Information from an expert about your ferility timeline.
Welcome to the new Lane Fertility Institute blog for infertility education, pregnancy information, and the latest news to help you conceive successfully! Our team of fertility experts wants to make sure you have the most up-to-date facts, expert advice, and accurate data on everything from In Vitro Fertilization (IVF) to oocyte cryopreservation (egg freezing), from funding your fertility treatment to understanding the myriad of insurance options at your disposal and being prepared when our new Moms reach the wonderful miracle of new life through pregnancy.
The Lane Fertility team recently came across this fantastic article "FAQ's for our New Moms" who have conceived or achieved pregnancy through our fertility care and treatment. Deftly written by Sandra Cisneros, an IVF Nurse at Lane Fertility Institute, we felt like this invaluable information would be the perfect way to kick off our new blog and online educational center. We are asked a multitude of questions every year by our new Mommies who want to ensure a healthy and successful pregnancy journey after IVF treatment. These are the most frequently asked of these questions, an updated list based on the original work of Ms. Cisneros.
“Sometimes getting pregnant is just as scary as the journey itself. After all the work to get to pregnancy, couples are petrified of anything that could jeopardize the pregnancy. The good news is that most pregnancies that have had two normal ultrasounds with a good fetal heartbeat each time and good interval growth between the first and second ultrasound have a terrific chance of reaching live birth.”
-Sandra Cisneros, RN
IVF Nurse at Lane Fertility Institute
There is no easy all-inclusive answer to this question, no response that will be true for all new pregnant mothers after IVF treatment. Furthermore, pregnancy is certainly not an excuse to go on an excessive eating binge because if you gain too much weight, you can develop serious conditions such as gestational diabetes. The healthy amount of weight gain during pregnancy will depend on your specific situation, body type, and current weight.There is no cookie cutter response to this inquiry, but a mother in the healthy weight range can expect to gain between 25 to 35 pounds during pregnancy. If you are overweight before pregnancy, you should try to gain less weight than this range and conversely gain more if you are underweight before conception occurs.
This is perhaps the most common question we receive about IVF pregnancy at Lane Fertility Institute, and there are many foods you should avoid during In Vitro Fertilization treatment and after conception. Some of the top answers are:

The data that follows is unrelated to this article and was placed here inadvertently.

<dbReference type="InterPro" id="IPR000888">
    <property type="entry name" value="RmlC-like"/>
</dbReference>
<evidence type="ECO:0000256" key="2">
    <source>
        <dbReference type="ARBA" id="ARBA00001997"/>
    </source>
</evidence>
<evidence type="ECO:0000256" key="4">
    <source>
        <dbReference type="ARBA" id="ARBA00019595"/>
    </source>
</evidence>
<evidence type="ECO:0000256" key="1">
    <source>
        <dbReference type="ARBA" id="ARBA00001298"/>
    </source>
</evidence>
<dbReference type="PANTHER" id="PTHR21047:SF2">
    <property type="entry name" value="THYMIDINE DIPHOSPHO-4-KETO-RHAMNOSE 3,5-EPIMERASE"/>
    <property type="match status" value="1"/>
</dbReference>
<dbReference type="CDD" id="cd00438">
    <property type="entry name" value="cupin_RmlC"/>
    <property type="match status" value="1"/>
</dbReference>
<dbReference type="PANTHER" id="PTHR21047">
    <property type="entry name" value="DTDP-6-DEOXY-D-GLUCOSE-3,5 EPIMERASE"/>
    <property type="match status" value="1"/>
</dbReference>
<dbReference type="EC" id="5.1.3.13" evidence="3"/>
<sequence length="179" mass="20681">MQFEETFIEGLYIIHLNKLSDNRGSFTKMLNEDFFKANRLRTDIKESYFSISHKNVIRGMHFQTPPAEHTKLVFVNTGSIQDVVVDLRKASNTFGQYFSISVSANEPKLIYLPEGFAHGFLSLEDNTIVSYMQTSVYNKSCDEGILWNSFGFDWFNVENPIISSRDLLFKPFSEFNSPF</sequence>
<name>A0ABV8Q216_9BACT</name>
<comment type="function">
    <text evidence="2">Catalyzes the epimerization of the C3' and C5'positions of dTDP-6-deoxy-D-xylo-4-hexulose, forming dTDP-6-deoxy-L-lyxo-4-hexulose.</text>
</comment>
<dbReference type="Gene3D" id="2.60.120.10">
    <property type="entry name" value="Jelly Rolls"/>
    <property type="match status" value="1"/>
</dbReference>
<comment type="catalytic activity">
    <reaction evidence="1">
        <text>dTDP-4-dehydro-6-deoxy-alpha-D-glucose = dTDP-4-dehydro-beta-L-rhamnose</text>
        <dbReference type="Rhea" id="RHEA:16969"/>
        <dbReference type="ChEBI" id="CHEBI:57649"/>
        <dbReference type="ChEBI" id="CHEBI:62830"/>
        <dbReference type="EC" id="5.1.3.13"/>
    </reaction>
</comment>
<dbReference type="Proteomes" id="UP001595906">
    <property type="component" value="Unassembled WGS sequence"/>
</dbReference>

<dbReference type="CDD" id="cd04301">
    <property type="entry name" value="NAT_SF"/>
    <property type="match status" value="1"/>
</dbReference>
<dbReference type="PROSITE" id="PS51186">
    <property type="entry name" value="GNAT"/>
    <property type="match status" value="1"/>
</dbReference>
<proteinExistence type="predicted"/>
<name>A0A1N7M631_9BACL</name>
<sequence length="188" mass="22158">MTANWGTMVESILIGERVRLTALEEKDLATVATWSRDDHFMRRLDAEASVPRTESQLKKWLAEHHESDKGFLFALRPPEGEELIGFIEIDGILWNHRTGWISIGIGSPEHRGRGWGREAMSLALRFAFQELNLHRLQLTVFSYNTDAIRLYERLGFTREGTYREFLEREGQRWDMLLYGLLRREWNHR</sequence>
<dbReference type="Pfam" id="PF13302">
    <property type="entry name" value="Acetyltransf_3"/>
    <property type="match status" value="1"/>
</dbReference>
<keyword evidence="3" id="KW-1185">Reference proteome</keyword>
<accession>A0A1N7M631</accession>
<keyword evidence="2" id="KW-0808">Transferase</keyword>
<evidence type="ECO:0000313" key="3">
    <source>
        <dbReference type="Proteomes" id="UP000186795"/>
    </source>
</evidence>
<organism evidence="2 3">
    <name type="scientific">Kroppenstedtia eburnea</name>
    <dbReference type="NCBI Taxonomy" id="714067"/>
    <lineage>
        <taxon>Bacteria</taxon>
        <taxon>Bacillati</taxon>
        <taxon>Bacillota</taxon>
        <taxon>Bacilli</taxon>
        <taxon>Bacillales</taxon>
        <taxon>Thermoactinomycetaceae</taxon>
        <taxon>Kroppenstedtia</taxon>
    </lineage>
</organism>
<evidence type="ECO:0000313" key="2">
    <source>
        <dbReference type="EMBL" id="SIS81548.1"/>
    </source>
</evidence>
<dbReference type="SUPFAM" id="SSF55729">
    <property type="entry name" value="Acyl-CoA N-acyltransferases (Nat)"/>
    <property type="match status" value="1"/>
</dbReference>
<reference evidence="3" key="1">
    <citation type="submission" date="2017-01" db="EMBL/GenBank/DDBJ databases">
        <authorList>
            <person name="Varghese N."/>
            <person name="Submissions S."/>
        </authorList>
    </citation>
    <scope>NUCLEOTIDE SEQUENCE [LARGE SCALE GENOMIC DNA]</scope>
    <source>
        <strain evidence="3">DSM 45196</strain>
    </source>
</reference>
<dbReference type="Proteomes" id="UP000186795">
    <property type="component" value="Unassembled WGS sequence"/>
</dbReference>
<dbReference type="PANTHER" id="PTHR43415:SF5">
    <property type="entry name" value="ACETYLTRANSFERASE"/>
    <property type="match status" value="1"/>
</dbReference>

For a complete list of foods to avoid during pregnancy, the American Pregnancy Association has a comprehensive checklist that is constantly updated and accurate.
While each Obstetrics and Gynecology office will have their own guidelines, you should plan on seeing your obstetrician between 8-10 weeks after conception. This time frame allows your medical care professional to order specific blood tests and ultrasounds beforehand.
The use of IVF treatment or fertility care to achieve conception does not automatically categorize your pregnancy as high-risk. However, there are some external factors that can contribute, such as:
In short, Yes.
By the time that you leave your fertility physician, you are likely between 6-10 weeks after conception and the pregnancy is well implanted by this time so typically, sexual intercourse is perfectly healthy. However, if you’ve experienced vaginal bleeding during the first few weeks of pregnancy or bleeding after sex, you will want to consult your physician and possibly avoid intercourse altogether.
The American College of Obstetricians and Gynecologists recommends that pregnant women perform stress-free stretches and engage in light exercise at least 30 minutes a day. The many benefits associated with exercise during pregnancy include:
Safe forms of exercise include low-impact activities like:
Activities to avoid are generally those with a high risk of falling:
This is a highly personal question and there is no one “correct” answer. Typically, couples will wait to announce pregnancy until they feel the risk for miscarriage or genetic abnormality is low. In general, IVF pregnancies in which there have been two normal ultrasounds, showing positive interval growth and positive heartbeat, are very likely to reach live birth. Many couples already know that their pregnancy is genetically normal from a simple embryo biopsy. However, if your main concern is time and you want a straightforward benchmark for “safe” announcement, most miscarriages occur within the first trimester.
Good luck on this wonderful, miraculous journey! What questions do you have? Post them here! Always remember that the Lane Fertility team is always here for you, every step of the way.
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